October 2011

More Stimulus Spending and Tax Increases are Policy Mistakes

By John Hendrickson

President Barack Obama has recently announced his next economic plan in order to not only attempt to get the economy growing again, but also reduce the 9.1 percent unemployment rate. President Obama’s new proposal is titled the American Jobs Act, which is a continuation of the Administration’s Keynesian-style stimulus spending. The American Jobs Act is a “$447 billion package of spending initiatives and tax cuts to boost economic growth.”[1] The $447 billion stimulus proposal is a continuation of the $850 billion stimulus that was passed by Congress in 2009. The proposal also calls for the creation of an infrastructure investment bank to spur spending on infrastructure projects, continuation of unemployment benefits, employee and employer payroll tax cuts, and more federal support to state and local governments.[2]

In addition to the American Jobs Act the Administration has proposed a deficit reduction plan that “uses entitlement cuts, tax increases, and war savings to reduce the federal deficit by more than $3 trillion over the next ten years.”[3] The deficit reduction plan proposes “$1.5 trillion in tax increases, primarily on the wealthy, through a combination of letting the Bush-era tax cuts expire, closing loopholes, and limiting the amount that high earners can deduct.”[4] The President’s tax increase plan is named after the businessman Warren Buffett, who has been advocating more tax increases on the wealthy. The plan also calls for “$580 billion in adjustments to health and entitlement programs, including $248 billion to Medicare and $72 billion to Medicaid,” while also “saving $1.1 trillion” from reducing the nation’s military involvement in Iraq and Afghanistan.[5]

Both the American Jobs Act and the deficit reduction plan will not resolve high unemployment nor will it lead to economic growth. Michael Tanner, a Senior Fellow at the Cato Institute recently wrote:

The President’s plan barely makes a pretense of reducing spending. The Obama administration claims that its proposal would reduce future budget deficits by roughly $4.4 trillion. But that includes $1.1 trillion in savings from troop draw-downs in Afghanistan and Iraq that were already going to occur. This is an old trick by which the President gets to ‘save’ money that was never going to be spent. The President also reaches back to include $1.2 trillion in savings from the debt-ceiling deal that was signed into law last month. And, he includes $430 billion in savings from lower interest payments as a result of the reduced debt.[6]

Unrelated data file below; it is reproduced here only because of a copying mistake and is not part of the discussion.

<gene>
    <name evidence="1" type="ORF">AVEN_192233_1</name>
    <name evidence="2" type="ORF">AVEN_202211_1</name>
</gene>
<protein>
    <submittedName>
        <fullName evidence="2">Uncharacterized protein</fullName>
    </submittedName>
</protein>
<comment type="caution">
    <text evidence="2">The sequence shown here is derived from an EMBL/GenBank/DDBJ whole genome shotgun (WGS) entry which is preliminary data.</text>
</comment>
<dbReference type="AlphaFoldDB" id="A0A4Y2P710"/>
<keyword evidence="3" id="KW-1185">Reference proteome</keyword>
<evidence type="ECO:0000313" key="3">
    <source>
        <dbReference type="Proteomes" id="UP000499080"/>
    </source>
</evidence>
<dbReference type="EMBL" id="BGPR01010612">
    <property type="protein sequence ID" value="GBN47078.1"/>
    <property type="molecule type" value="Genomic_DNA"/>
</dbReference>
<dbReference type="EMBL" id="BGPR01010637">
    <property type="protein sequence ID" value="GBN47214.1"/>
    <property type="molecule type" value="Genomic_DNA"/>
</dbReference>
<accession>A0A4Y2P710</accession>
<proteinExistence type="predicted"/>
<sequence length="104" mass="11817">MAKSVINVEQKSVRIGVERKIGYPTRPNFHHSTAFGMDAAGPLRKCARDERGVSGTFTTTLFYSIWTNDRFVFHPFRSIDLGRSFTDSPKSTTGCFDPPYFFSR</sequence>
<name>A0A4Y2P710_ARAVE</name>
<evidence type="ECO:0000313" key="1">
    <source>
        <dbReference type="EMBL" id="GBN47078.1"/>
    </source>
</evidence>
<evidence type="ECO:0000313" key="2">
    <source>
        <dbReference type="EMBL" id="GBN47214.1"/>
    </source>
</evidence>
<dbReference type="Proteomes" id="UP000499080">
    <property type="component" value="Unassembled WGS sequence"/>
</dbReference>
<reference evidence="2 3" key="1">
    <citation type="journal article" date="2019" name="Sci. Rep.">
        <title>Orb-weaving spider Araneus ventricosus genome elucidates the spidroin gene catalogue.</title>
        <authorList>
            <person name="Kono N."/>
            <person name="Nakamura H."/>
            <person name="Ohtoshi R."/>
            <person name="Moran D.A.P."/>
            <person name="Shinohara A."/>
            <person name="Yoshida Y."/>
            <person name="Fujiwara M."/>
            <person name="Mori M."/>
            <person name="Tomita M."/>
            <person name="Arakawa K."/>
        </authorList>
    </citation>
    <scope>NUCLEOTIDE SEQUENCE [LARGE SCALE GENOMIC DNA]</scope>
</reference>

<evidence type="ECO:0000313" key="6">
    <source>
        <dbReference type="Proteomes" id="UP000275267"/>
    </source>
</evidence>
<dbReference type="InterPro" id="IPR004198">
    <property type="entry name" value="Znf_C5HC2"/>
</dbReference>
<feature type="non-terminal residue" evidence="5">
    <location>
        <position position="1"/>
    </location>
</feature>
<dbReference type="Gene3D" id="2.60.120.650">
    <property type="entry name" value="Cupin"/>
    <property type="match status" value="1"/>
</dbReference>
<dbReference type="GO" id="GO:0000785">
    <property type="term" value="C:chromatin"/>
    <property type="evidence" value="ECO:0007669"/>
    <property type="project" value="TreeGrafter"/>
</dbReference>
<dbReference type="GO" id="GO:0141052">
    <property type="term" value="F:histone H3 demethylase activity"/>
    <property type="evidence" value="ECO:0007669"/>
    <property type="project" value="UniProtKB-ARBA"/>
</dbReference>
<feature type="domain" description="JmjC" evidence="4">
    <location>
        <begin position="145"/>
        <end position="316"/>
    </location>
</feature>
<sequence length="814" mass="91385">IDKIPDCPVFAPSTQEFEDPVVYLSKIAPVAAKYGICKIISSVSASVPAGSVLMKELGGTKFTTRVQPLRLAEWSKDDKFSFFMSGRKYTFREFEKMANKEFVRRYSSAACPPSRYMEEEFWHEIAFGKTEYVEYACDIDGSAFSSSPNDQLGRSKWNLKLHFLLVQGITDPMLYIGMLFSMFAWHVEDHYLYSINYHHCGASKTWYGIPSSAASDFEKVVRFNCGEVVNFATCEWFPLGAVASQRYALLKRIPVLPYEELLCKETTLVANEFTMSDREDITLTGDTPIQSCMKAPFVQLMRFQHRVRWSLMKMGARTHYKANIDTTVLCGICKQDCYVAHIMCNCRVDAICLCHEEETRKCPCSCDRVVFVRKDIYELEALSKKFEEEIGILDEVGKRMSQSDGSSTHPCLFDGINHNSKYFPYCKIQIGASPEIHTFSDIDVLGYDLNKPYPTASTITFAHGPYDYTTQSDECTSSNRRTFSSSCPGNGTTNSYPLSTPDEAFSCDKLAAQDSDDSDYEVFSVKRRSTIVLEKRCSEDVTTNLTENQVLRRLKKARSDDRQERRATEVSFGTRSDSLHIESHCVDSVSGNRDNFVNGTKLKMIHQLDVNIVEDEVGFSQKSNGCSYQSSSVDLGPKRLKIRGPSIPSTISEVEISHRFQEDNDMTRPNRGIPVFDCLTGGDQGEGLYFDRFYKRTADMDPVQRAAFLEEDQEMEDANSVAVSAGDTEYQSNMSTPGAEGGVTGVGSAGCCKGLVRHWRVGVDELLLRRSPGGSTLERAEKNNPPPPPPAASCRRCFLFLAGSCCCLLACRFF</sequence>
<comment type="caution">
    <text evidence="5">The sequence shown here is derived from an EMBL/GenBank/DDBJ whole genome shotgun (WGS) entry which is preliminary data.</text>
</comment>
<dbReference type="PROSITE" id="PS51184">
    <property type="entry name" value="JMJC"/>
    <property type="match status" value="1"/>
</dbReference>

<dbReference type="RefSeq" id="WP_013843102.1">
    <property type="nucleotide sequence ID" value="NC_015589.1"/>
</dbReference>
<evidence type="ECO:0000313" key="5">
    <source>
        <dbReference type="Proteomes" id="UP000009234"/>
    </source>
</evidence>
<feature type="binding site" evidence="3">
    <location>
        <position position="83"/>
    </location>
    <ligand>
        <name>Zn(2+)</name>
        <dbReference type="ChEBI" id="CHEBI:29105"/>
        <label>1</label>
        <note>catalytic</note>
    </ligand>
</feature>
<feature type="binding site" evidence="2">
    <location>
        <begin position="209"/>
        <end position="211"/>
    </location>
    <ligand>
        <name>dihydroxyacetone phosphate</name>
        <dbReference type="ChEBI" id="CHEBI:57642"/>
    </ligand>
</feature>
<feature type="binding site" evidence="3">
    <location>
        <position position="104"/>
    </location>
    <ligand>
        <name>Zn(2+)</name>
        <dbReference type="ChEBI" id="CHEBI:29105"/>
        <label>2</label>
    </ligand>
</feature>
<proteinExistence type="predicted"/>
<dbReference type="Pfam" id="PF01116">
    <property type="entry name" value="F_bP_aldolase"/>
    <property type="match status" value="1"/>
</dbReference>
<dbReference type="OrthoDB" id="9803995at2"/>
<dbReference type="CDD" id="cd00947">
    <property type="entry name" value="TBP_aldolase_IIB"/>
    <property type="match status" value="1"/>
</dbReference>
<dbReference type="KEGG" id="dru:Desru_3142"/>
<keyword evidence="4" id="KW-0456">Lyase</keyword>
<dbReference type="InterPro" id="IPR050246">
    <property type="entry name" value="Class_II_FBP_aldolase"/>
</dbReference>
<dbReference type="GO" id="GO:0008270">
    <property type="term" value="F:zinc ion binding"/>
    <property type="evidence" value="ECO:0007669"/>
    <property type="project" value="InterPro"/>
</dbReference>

Tanner also argues that the plan fails to seriously address entitlement reform and the “actual cuts total less than $580 billion over the next ten years.”[7] The plan fails to address the spending issue which is driving the $14 trillion, and rising, national debt as well as the continuation of trillion dollar deficits that the federal government has been running over the last few years. The deficit for this year alone is expected to be at least $1.5 trillion. In addition, calling for tax increases during a weak economic recovery only adds to the uncertainty that is hanging like an albatross over the economy. The uncertainty is caused by the massive increase in spending, regulation, and the Patient Protection and Affordable Care Act, along with the possibility of significant tax increases.

“With an economy on the front end of another recession, President Obama’s tax attack on the folks who are most likely to succeed, invest, start new businesses, and create jobs is nothing short of staggering,” wrote economist Larry Kudlow.[8] A recent report by the Tax Foundation argued that:

The American Jobs Act is intended to be an ambitious proposal to spur new hiring and generate economic growth. But the economic research suggests that its core tax incentives will have little, if any, impact on either job creation or improved GDP growth. Moreover, whatever meager benefits come from these temporary provisions will be swamped by the long-term impact of the permanent tax increases that are nearly twice the size of the tax cuts.[9]